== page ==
Text on background-need suggestions

I have series of packaging that all contain a tone on tone background (mountains with color overlay in yellow - red - blue), with white text over top, but the legibility is difficult. Need to figure out a way to make more readable, without sacrificing design esthetic of the packaging… any ideas??

Also, brand new to this forum, so need to figure out how to post an image for reference…

Thanks in advance,

Welcome to the forum.

Uploading images is easy, and it’s doable in a couple of different ways.

For example, there’s the upload button I’ve circled below. Click it, then choose and upload a JPEG or PNG file.

Alternatively, you can just drag and drop the image onto the text entry window. You can even paste an image into the window directly from a screen capture, which is how I usually do it.

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Text looks more legible in this images than when printed IRL… white on yellow/red is hard to read… and due to size constraints and content, the font is rather small, and due to branding guidelines ,the font is dainty… any ideas???

Do these print in spot colors or 4-color process? If 4-color process, I’d be concerned with registration issues using small type.

As for the positioning of the text over the background, I don’t think that’s going to work. If it were me, I’d find another solution.

For example, I might move all the imagery a little higher while moving the socks higher in relationship to the background. This would free up space beneath the socks to place the text, which might work well and look legible inside a black box.

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printed overseas, so probably 4-color process. Here is the full layout for better understanding of the overall look

First of all, this is a nice looking package and nice illustration work. Good job!

Possible solutions for the issue you are experiencing.

– Subtle drop shadow on the text to add contrast to the background.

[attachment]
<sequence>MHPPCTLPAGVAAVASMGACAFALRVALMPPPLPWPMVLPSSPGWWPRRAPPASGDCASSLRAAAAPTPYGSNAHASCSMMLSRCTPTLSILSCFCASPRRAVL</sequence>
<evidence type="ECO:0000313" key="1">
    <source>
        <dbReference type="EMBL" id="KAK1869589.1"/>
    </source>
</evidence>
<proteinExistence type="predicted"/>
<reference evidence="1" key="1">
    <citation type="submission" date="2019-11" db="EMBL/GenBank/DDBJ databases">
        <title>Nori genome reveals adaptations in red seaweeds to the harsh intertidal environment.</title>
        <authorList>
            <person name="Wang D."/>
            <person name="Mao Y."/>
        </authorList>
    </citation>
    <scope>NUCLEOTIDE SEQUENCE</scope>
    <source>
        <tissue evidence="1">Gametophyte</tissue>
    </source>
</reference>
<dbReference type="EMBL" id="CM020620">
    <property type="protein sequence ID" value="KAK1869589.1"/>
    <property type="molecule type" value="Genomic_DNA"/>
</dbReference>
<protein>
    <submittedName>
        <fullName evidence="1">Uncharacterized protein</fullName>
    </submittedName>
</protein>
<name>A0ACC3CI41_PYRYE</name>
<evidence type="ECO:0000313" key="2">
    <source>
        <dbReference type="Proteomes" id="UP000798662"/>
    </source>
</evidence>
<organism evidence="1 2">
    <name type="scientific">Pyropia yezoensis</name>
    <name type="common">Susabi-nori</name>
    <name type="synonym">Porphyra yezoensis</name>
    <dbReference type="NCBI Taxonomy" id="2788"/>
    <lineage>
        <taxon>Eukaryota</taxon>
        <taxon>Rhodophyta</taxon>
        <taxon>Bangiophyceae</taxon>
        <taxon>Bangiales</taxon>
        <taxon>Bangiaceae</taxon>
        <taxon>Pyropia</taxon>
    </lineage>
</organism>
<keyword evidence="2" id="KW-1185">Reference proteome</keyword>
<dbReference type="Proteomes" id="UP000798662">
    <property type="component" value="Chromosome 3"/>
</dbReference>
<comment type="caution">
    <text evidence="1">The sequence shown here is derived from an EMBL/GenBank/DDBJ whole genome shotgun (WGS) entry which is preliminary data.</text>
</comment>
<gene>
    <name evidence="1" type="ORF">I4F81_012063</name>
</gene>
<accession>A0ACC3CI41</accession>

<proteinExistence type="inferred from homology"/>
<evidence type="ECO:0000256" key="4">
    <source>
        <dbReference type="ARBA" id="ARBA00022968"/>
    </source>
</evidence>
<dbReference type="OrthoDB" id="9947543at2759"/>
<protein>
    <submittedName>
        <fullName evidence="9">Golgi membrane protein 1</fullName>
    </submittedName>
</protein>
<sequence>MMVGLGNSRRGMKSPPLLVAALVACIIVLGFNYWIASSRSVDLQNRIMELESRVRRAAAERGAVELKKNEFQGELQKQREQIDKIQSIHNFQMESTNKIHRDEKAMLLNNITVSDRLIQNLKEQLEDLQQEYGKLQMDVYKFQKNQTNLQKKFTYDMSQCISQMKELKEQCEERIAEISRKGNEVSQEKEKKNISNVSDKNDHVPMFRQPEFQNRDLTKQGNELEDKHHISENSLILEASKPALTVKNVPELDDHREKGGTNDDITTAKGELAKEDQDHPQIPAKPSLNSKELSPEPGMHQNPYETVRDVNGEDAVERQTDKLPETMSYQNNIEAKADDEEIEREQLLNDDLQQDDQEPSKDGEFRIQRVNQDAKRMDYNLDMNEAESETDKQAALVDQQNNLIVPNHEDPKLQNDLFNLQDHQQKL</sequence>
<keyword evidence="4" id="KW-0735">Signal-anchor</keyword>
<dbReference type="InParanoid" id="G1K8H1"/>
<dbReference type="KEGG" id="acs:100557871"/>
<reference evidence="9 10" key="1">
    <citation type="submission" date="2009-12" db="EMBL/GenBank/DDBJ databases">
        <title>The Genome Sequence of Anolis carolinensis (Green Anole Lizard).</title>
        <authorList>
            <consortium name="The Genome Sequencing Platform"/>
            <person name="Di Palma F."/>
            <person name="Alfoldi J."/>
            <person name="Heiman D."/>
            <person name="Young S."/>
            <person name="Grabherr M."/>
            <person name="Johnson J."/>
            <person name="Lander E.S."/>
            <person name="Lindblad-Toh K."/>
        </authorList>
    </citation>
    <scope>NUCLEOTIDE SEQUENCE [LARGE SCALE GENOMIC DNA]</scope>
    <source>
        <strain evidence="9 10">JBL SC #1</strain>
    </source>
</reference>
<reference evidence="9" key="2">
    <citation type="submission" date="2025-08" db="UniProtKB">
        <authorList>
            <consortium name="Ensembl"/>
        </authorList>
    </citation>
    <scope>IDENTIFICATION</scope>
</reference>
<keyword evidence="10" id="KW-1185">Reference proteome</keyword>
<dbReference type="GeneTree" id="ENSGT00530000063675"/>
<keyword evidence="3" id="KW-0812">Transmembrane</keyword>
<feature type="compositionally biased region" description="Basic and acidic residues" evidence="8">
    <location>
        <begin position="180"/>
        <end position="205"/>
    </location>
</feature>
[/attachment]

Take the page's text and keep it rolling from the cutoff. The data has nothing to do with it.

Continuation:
– Add a horizontal band behind the text that is black, set the layer to multiply, then dial back the opacity to strike a balance between legibility and subtleness.

– Reduce the opacity on the mountains. The type over the solid color is pretty legible; it gets tougher to read where the type is over the busy, craggy mountain image.

– Fade the top of the mountains only so the top is lighter but the bottom stays the same.

– Dodge the darkest areas on the top of the mountain to reduce contrast of the mountain image and, therefore, increase contrast with the copy.


It doesn’t look so bad from here. 7 point, right?

The challenge is to create a high-contrast structure on top of a high-contrast structure.
The one in the background would have to go one way or another.
Is it possible that the white font is partially transparent?

You could reduce the contrast of the background in those areas where the copy is.
For example with a partial gaussian blur or an extremely soft shadow.

(I’m afraid) it’s been 20 years since I’ve seen register inaccuracies in offset printing - at least in the print works I’ve seen (Germany and Austria).

I like the socks, especially the trail sock. :blush:

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I’d look at different manners of transparency or handling the mountains over the colored background. Perhaps less of “black on color” and more “tone on tone”.

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But with printing on card stock from an unknown Chinese source where one has no control over the printing method, I’d still have concerns about minimizing the possibilities for registration problems. With the printers I work directly with here in the U.S., I’d have fewer concerns. Sometimes, I’m overly cautious.

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For reversed text in litho print - you should use a slightly bolder version than you’d use normally. If brand guidelines are regular, then try a semi-bold or bold version.
With this - you should increase the tracking slightly.
And I wouldn’t go below 8pt.

And may I ask - why no bleed?

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this is not the final working file, but will for sure have bleed to ensure edge to edge print. I can up the boldness of the font, but it gets chunky really quick. and if i up the point size, it takes too much room

It might look chunky on screen but in print it will look good.
And legible.

If you can’t go to 8pt then 7pt might be ok.

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I’ve seen registration shift on some of our stuff. It’s rare but it does still happen. I’ve also seen diecuts shift and that seems to happen more often.

You could always stroke the smallest and most worrisome text with pure magenta or pure yellow as a precaution but these guys gave you great advice for solving the legibility issue.

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I really like Steve_O’s ideas!

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WOW, you are all amazing. Thank you for the great feedback and ideas. I will for sure work some of them into the design. So glad I found this forum!! Thank you all.

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